Social activists and family members are outraged after charges were dropped against a fired White Atlanta cop who shot an unarmed Black suspect in the head.
The tragic death of Deravis Caine Rogers, 22, came at the hands of James R. Burns, who was working off-duty as a courtesy officer at an Atlanta apartment complex. At the time, there were a string of car break-ins in the area, and frustrated residents were on guard against thieves. Someone reported Rogers as a suspicious person in the area and called the police. When police backup arrived, Burns was one of the responding officers.
Rogers was fleeing the scene in another vehicle when Burns fired into the vehicle, hitting Rogers in the head. The car crashed a short distance away into a parked vehicle, and Rogers was transported to Atlanta’s Grady Hospital where he later died.
After an Atlanta Police Department internal investigation, Burns’ actions that night were found to be unwarranted and he was fired. At that time, Atlanta Police Department spokesman Sgt. Warren Pickard told the media: “The force used was ruled excessive because there was no obvious threat made toward the officer. Chief George Turner has always prioritized officer accountability and professional behavior…He will continue to take decisive action when necessary to hold his employees to the highest.”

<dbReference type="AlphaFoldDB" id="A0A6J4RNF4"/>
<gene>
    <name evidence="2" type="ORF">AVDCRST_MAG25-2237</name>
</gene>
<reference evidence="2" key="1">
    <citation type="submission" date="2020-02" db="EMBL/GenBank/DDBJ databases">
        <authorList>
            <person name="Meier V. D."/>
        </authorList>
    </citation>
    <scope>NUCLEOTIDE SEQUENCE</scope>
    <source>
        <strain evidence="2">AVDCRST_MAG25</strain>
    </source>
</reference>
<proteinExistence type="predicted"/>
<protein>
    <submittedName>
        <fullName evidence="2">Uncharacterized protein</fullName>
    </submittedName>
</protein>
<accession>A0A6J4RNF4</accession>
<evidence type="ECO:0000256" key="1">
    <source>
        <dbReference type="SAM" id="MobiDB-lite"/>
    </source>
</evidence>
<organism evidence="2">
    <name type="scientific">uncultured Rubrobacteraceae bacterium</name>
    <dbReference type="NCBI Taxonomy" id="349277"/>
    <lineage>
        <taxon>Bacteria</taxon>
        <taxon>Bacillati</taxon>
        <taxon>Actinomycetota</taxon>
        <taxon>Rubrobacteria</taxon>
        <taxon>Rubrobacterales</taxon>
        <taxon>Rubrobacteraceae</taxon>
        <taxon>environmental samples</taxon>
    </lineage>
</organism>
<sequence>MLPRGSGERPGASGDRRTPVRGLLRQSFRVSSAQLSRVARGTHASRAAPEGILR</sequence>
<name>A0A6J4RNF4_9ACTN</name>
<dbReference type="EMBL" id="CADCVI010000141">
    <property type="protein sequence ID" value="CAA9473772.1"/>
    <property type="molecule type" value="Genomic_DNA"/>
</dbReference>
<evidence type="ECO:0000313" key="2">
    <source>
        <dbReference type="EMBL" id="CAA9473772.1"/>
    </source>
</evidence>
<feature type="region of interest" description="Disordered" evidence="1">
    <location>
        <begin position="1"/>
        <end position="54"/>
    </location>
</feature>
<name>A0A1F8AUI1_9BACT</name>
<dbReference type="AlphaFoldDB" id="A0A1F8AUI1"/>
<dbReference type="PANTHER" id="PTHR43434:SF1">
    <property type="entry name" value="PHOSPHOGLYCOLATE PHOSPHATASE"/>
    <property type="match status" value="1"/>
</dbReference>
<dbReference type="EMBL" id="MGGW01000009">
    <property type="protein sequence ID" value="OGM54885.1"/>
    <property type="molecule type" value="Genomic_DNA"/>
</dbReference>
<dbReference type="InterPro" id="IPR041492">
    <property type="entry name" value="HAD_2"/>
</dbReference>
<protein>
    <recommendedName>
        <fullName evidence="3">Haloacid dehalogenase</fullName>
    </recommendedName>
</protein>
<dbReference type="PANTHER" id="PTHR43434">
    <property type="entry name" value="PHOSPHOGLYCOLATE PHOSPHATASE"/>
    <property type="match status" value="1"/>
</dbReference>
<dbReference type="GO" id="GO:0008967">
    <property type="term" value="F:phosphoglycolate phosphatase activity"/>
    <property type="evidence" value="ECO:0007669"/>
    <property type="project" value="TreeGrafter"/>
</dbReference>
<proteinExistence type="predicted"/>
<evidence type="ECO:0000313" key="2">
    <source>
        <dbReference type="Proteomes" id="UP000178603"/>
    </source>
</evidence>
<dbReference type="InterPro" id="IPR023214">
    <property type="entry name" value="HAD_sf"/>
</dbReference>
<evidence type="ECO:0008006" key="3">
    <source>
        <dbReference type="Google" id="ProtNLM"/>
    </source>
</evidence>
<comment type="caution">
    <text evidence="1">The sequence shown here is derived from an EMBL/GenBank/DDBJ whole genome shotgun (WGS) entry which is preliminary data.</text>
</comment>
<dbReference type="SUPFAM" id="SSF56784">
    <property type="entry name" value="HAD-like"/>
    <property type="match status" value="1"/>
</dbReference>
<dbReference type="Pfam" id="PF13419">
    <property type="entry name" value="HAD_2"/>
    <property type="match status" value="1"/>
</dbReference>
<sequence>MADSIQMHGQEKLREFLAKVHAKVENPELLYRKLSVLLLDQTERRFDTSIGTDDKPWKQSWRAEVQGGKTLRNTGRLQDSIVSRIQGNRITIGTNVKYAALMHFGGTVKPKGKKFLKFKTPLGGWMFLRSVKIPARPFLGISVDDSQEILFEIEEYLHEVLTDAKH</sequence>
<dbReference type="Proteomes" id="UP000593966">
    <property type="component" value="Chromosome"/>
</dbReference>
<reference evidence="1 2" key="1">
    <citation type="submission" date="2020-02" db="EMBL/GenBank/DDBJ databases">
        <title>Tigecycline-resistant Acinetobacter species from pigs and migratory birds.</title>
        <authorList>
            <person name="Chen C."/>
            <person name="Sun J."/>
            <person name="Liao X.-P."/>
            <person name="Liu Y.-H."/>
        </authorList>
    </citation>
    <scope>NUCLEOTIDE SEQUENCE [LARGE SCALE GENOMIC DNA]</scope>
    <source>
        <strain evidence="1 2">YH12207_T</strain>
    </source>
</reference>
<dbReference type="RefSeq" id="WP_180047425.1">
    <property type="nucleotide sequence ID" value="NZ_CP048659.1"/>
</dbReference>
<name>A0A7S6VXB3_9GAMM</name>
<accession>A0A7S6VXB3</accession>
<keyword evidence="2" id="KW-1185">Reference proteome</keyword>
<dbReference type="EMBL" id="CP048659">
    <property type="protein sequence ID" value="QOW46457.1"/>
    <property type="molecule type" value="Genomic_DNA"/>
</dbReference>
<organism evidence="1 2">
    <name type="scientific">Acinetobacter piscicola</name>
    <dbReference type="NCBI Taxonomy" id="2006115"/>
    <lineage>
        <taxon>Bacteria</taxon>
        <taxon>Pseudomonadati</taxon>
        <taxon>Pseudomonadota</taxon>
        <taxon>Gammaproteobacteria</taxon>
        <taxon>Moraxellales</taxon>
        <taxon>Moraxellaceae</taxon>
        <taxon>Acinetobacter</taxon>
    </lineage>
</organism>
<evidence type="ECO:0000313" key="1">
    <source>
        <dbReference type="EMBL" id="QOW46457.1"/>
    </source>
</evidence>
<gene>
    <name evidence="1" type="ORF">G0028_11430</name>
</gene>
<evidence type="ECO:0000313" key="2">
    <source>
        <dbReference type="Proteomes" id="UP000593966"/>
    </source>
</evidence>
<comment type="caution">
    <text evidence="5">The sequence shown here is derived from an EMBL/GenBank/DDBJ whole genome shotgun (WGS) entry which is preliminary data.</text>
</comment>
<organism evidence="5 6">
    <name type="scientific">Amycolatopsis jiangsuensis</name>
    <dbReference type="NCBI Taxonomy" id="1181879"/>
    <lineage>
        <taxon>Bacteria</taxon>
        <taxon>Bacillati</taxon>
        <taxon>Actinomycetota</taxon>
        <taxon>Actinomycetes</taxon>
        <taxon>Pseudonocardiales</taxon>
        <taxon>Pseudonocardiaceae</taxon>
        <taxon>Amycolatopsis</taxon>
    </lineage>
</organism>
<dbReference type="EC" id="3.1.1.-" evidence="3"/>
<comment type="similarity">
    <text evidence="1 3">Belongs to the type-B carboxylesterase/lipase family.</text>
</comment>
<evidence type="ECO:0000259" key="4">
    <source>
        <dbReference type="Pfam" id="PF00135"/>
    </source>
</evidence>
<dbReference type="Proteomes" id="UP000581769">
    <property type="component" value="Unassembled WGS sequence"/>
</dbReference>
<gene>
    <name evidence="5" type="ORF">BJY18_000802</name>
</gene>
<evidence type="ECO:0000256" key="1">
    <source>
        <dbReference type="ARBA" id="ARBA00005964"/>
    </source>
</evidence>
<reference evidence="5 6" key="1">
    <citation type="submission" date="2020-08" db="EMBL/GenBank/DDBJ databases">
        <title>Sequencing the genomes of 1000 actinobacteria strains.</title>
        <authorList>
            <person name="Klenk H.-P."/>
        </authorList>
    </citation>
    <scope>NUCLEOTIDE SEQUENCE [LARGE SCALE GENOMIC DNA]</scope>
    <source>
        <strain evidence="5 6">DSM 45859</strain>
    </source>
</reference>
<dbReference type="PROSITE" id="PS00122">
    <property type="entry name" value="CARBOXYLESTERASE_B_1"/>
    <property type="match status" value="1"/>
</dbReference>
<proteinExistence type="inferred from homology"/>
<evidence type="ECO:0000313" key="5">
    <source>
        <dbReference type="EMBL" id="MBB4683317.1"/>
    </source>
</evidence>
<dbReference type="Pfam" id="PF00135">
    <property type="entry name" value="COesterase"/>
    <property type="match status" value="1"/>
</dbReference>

Then, in September 2016, a Fulton County, Georgia, grand jury indicted Burns on charges of murder, aggravated assault, two counts of violating his oath of office and one count of making a false statement. Now two years after Rogers was murdered, Fulton County District Attorney Paul Howard announced that charges will be dropped.
According to The Atlanta Journal-Constitution, at issue was a recent Supreme Court decision that Howard said “declined to address the issue of whether certain statements, made by a police officer, could be used by the state in a grand jury proceeding.”
Howard further stated to the AJC, “Out of an abundance of caution, rather than seeking to litigate this issue further, we are simply choosing to re-indict the entire case.”
During the presentation to a Fulton County grand jury, statements made by Burns were used as part of the murder indictment. Howard is not popular among social justice activists in Atlanta, and this latest move has many people upset.
The decision to drop the charges was made last week, but Howard has not yet announced when he will re-indict Burns for murder in the two-year-old case.